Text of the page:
Summary: An examination of the offices of elder & deacon from a Baptist perspective.
WHO RUNS THE CHURCH
Part 2: The Ordained Officers of the Church
The story is told of a terrible traffic accident. Police officers were called to the scene and when they arrived they found a husband, wife, and 2 children lying unconscious in the car. They pulled them from the car, and as they waited for the paramedics to arrive they noticed a monkey in the car also. Seeing that the monkey was the only witness to the accident who was conscious, the officers decided to question him about the accident. Turning to the monkey they asked, “What was the dad doing at the time of the accident?” The monkey motioned, indicating that the dad had been drinking. The officers next asked what the mother had been doing at the time of the accident. The monkey took his finger and shook it angrily at the unconscious man. The officers then asked what the children had been doing. The monkey this time indicated by hand gestures that the children had been fighting in the back seat. The officers said, “Well, no wonder there was an accident with all of that going on in the car.” As they turned to leave, almost as a parting thought they asked, “By the way, what were you doing at the time of the accident?” To which the monkey signed that he had been the one driving.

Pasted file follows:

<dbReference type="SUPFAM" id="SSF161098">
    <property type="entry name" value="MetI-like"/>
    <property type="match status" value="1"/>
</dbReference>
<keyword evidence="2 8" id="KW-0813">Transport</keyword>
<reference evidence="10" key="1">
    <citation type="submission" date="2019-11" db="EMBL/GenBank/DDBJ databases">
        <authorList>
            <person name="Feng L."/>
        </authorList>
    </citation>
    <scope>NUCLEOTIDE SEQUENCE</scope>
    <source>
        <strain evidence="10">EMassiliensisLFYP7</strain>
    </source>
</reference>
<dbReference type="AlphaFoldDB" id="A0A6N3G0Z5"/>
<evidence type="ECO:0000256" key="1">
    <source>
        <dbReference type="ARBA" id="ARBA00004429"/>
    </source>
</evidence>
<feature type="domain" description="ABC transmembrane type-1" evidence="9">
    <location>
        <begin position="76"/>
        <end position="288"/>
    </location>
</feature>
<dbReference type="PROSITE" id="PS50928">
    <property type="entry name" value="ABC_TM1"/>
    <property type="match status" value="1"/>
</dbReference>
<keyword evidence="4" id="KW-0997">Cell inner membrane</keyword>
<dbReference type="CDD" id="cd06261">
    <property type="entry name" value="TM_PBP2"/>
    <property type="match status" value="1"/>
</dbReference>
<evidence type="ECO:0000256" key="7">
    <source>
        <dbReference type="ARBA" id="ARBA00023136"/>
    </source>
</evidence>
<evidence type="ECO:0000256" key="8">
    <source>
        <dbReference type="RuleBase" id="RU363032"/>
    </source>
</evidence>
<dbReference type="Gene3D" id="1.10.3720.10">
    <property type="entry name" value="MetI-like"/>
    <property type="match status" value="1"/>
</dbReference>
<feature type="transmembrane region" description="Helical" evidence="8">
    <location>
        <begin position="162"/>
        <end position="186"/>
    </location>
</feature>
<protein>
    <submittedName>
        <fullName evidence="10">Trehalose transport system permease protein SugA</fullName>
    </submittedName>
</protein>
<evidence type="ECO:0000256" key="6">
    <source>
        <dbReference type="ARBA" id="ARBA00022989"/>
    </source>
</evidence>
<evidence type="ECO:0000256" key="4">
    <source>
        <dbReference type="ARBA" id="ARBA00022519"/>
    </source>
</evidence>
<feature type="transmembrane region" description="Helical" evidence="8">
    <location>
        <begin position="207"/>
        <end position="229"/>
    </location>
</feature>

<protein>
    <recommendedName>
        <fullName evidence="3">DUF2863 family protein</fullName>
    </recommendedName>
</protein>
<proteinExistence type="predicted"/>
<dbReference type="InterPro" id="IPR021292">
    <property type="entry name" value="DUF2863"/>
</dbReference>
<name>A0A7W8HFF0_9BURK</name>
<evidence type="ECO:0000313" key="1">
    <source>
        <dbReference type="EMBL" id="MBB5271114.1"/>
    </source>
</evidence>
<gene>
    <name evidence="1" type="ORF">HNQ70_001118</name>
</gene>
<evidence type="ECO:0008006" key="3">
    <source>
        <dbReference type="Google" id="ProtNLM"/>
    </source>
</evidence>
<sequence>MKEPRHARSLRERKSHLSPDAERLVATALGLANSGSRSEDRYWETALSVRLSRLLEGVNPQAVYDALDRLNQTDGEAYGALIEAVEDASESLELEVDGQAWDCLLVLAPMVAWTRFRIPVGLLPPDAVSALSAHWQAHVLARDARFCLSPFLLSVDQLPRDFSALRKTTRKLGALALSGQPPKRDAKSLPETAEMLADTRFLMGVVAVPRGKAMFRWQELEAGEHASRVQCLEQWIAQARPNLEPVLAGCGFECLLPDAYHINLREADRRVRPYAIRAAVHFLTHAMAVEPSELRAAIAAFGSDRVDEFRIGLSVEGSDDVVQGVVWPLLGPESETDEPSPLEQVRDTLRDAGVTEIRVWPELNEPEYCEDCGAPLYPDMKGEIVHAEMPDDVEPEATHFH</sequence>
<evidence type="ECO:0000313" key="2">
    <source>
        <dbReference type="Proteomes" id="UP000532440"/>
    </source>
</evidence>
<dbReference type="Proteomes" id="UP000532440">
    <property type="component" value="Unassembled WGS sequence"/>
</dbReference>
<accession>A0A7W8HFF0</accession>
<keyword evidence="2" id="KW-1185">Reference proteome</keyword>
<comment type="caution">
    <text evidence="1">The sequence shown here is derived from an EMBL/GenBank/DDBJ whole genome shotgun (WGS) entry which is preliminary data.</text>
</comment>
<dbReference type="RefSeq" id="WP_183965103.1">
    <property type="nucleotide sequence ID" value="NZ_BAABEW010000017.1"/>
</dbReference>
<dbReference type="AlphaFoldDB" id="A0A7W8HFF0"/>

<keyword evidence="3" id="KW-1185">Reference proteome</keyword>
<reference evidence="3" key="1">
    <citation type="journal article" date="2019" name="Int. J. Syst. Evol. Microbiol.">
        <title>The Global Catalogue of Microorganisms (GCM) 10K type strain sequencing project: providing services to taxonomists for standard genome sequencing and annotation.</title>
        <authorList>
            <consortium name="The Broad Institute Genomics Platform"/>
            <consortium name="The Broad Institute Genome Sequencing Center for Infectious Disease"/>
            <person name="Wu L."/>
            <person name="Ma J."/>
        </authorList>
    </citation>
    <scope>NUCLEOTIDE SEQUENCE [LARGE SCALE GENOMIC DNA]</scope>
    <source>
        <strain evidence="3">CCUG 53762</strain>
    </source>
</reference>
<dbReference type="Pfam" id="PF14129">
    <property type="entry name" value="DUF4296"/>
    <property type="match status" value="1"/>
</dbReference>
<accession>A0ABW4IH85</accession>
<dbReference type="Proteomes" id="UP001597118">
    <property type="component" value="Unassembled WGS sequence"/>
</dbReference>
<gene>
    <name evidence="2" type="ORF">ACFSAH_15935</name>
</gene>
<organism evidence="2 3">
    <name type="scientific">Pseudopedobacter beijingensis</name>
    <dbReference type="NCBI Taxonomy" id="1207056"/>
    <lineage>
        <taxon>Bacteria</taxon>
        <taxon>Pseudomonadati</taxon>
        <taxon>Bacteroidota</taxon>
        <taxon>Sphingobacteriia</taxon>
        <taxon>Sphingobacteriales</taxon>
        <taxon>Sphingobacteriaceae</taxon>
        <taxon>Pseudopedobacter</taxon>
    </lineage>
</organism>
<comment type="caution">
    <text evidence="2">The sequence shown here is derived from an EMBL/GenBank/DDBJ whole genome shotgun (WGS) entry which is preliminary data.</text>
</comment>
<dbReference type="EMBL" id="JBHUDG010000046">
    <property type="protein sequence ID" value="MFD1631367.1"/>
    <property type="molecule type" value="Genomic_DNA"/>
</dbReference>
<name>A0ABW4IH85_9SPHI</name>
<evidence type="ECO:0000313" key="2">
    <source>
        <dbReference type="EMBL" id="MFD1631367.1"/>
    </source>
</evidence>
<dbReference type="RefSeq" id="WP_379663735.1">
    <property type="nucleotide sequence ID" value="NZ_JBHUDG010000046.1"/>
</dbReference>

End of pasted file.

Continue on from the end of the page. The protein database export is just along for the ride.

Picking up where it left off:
My friends, I am afraid that there are many churches today headed for trouble. There are many churches heading for an accident because they do not understand God’s design for the church. They do not understand God’s call for leadership, and as a result they have allowed the noisiest moneys in the group to run the church. My friends, noise does not equal leadership.
If you remember, last week we looked at the priesthood of the believer. Looking at the Bible we said that every believer, has the ability to approach God himself. At the same time, God says in,
In this verse Paul identifies the 2 ordained offices as Bishops and deacons. The “bishop” here, is the pastor. 3 words are used in the New Testament to describe the pastor. The words are used interchangeably. He is called an “elder” (presbuteros), a “bishop” (episkopos), and a “pastor” or “shepherd” (poimen). All refer to the same man. (W. A. Criswell, Great Doctrines of the Bible, Vol. 3; Zondervan, 1983. p. 100)
If you’ll notice, the terms “elder” and “overseer” are used interchangeably. Two ordained offices of leadership in the church. This morning I would like to look some at those two offices.
This passage mentions the 2 ordained offices in the church and the qualifications for those offices. Notice of you will, the similarities.
I. QUALIFICATIONS FOR ORDAINED LEADERSHIP